Troubleshoot: Low Glucose Readings
About Low Glucose Readings
It's not abnormal for people’s glucose to intermittently dip below 70mg/dl. In one study of healthy individuals wearing CGM, 41% of people experienced glucose levels less than 70 mg/dL in a 24-hour period.
A few other reasons you might be seeing low readings:
- Calibration period: If you notice low glucose levels within the first 48 hours of applying your sensor, it's likely going through its calibration period. More on this topic here: Troubleshoot: Extreme High/Low Readings During First 48 Hours
- Nighttime dips: t's natural for blood glucose levels to drop during sleep when our energy requirements are lower, especially during REM sleep. Pressure-induced sensor errors from laying on the sensor can also produce false low readings. Our blog post here has more info on low nighttime readings.
- Post-meal lows: Glucose dips below 70 mg/dL that occur just after a post-meal glucose spike may indicate a reactive hypoglycemic response, which is an exaggerated insulin response to a high carbohydrate meal, causing insulin to overshoot and decrease glucose levels rapidly, leading to a dip in glucose after a meal.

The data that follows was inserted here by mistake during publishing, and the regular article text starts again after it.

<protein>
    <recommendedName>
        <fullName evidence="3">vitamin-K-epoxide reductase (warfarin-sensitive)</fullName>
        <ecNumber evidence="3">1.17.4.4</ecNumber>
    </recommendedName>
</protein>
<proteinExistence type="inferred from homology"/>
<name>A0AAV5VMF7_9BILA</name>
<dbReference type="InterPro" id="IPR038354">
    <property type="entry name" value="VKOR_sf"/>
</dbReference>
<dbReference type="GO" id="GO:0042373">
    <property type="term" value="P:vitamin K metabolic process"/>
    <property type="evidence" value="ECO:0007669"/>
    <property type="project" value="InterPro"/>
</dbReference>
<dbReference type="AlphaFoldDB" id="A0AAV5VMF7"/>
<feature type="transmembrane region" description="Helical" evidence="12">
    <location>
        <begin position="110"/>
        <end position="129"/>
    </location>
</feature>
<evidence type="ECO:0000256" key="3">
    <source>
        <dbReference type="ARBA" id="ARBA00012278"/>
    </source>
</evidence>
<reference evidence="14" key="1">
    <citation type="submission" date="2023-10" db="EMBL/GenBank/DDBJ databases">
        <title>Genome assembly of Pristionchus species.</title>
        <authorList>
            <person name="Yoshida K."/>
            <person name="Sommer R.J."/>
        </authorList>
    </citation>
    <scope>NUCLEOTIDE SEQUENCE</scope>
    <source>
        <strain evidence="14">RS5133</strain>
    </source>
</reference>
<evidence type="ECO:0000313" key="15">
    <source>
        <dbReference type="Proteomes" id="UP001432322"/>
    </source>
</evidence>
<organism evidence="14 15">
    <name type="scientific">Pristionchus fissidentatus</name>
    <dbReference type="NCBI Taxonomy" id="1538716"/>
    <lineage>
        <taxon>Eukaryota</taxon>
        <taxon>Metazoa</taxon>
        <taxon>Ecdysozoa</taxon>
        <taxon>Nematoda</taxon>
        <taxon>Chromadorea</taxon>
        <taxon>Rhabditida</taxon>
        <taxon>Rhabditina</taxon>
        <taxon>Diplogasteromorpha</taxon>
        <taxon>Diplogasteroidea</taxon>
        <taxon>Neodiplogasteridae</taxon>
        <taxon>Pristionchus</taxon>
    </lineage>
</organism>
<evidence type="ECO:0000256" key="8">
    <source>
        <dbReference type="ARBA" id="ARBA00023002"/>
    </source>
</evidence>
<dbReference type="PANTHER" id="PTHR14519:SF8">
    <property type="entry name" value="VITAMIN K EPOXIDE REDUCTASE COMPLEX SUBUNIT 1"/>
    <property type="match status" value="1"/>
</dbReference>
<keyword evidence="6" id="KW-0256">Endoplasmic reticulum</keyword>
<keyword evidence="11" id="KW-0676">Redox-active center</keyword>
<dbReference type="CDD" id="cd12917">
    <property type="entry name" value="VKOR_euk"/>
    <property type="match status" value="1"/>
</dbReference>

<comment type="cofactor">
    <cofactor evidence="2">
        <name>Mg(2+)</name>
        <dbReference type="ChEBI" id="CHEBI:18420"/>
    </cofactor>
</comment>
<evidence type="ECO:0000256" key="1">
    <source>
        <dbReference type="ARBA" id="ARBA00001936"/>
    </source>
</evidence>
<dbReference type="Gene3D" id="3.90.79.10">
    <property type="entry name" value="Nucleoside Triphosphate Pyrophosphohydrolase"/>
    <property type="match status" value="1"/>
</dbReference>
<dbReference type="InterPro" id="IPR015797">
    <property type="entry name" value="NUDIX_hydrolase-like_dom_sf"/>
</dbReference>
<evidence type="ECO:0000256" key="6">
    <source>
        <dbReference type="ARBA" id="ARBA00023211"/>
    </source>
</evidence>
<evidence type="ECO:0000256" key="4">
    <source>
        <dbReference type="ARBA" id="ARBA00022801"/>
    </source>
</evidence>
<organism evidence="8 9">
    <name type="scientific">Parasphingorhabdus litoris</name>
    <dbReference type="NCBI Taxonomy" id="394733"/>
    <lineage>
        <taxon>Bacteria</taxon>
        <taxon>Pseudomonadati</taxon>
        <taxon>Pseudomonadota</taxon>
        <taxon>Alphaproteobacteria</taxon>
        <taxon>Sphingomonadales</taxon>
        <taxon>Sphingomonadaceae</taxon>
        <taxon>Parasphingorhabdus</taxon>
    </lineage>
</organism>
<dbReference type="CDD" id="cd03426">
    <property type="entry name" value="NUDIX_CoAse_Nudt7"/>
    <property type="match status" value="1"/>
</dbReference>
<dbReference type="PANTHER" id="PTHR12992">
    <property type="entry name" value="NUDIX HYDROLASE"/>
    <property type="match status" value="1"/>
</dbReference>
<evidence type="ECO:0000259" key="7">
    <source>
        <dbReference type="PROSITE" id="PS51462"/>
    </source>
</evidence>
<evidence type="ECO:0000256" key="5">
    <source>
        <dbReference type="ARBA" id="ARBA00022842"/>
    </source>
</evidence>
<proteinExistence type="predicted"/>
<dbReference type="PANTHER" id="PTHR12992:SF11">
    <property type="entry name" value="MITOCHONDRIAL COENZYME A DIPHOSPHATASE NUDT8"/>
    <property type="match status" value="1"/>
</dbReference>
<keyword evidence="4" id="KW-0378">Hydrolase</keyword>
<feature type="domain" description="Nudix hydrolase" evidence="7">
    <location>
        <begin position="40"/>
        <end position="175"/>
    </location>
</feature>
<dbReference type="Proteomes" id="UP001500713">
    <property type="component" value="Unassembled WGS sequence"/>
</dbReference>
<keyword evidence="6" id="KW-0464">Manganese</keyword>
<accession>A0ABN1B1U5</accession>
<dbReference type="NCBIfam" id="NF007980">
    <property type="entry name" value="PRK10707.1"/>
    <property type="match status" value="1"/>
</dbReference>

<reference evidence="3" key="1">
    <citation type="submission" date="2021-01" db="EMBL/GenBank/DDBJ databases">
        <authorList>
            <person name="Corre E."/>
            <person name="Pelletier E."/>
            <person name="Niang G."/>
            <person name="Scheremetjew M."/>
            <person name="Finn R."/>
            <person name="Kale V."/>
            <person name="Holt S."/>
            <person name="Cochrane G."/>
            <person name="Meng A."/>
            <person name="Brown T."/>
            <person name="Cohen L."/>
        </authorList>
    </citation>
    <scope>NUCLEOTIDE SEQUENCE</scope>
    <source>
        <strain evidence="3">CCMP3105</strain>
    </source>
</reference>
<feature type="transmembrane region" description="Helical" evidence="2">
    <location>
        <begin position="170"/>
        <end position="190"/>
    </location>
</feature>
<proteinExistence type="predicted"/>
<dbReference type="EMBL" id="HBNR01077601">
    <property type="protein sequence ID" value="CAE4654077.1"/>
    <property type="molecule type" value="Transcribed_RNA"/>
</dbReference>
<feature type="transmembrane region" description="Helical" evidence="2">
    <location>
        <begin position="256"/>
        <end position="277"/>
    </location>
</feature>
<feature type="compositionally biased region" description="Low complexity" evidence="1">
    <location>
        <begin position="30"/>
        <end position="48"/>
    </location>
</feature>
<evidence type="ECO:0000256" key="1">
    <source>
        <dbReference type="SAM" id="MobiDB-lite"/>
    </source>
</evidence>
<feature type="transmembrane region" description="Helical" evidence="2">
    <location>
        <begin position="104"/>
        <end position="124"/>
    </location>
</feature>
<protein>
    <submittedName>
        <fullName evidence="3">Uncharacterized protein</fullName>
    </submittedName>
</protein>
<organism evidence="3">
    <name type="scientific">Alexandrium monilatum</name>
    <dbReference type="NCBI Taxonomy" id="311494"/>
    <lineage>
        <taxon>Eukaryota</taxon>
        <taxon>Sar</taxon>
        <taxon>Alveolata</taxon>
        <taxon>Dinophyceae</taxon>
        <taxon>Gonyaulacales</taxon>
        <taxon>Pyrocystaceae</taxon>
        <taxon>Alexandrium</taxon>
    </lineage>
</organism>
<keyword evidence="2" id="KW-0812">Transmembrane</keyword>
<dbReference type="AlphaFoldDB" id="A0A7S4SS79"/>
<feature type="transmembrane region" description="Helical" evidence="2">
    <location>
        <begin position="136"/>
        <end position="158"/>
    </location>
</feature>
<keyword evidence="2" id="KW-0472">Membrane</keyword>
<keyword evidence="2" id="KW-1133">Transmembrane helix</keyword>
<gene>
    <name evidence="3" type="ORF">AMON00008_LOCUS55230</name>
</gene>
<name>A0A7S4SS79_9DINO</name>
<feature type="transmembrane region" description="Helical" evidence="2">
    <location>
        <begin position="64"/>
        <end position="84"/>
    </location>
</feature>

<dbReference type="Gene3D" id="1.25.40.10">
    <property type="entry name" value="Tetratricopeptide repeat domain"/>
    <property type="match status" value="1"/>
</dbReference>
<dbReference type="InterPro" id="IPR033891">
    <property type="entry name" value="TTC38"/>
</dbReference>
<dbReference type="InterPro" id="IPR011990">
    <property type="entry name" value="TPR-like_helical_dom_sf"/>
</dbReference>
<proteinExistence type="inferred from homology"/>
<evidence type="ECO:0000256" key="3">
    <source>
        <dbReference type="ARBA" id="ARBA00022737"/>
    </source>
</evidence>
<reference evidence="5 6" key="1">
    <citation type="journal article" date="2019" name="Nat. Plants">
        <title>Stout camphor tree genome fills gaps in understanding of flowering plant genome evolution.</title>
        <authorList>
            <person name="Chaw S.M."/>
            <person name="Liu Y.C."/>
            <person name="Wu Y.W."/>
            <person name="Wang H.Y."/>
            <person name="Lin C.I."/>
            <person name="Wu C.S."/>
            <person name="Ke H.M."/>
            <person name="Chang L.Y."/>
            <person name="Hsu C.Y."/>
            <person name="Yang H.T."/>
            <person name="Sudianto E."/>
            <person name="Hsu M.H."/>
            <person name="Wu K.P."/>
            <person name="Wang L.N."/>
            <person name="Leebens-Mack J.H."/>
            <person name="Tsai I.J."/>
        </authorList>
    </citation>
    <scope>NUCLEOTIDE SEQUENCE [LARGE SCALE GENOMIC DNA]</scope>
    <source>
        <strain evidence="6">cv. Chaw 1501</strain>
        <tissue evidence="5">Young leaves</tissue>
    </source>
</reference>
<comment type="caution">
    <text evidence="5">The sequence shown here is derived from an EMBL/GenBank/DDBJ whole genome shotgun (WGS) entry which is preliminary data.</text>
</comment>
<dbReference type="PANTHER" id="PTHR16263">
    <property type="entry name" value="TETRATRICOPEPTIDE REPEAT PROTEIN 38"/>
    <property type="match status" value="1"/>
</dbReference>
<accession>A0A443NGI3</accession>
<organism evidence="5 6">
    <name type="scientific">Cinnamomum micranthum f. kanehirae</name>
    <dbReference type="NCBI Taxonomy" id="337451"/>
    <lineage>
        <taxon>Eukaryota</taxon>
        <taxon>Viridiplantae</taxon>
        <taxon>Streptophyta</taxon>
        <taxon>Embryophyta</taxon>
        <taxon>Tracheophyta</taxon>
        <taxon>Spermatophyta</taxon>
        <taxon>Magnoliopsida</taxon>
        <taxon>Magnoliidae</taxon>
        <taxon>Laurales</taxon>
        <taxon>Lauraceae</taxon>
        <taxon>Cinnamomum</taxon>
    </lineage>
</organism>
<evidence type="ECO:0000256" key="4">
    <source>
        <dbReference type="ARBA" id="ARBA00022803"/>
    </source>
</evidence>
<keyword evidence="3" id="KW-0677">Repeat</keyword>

- Measurements taken when your glucose is actively changing: All CGMs estimate blood glucose levels based on glucose in the interstitial fluid - which is the fluid between skin cells. These numbers can lag behind blood glucose levels by ~15 minutes, depending on how quickly things are changing. This can exaggerate the delta between a CGM reading and a finger stick reading when glucose is fluctuating rapidly such as after a meal or a workout. Therefore it's best to compare levels when glucose is most stable, in a fasted state or 2-3 hours after a meal.
- Accuracy margin: The gold standard for sensor accuracy is a blood draw measurement. All at-home glucose monitors have error margins (MARD) to that standard. Finger sticks tend to be in the range of 5-10% MARD, while the FreeStyle Libre CGM has a MARD of about 9.7% over 14 days. Since all readings fall within an error margin, two sensors might read ~15% differently.
- Location: The exact spot can vary from person to person, but we generally find that the best location is on the fleshier part on the back of your arm in the river between the triceps and shoulder muscle. We've noticed higher failure rates when the sensor is placed over a muscle.
This all being said; unfortunately, sensor errors do occur from time to time. If it feels like that's the case, please reach out to the Levels Support team at email@example.com and they'll be happy to help further!
- Dexcom FAQ: I got a Critical Alarm from Dexcom. What should I do?
- Troubleshoot: Extreme High/Low Readings During First 48 Hours
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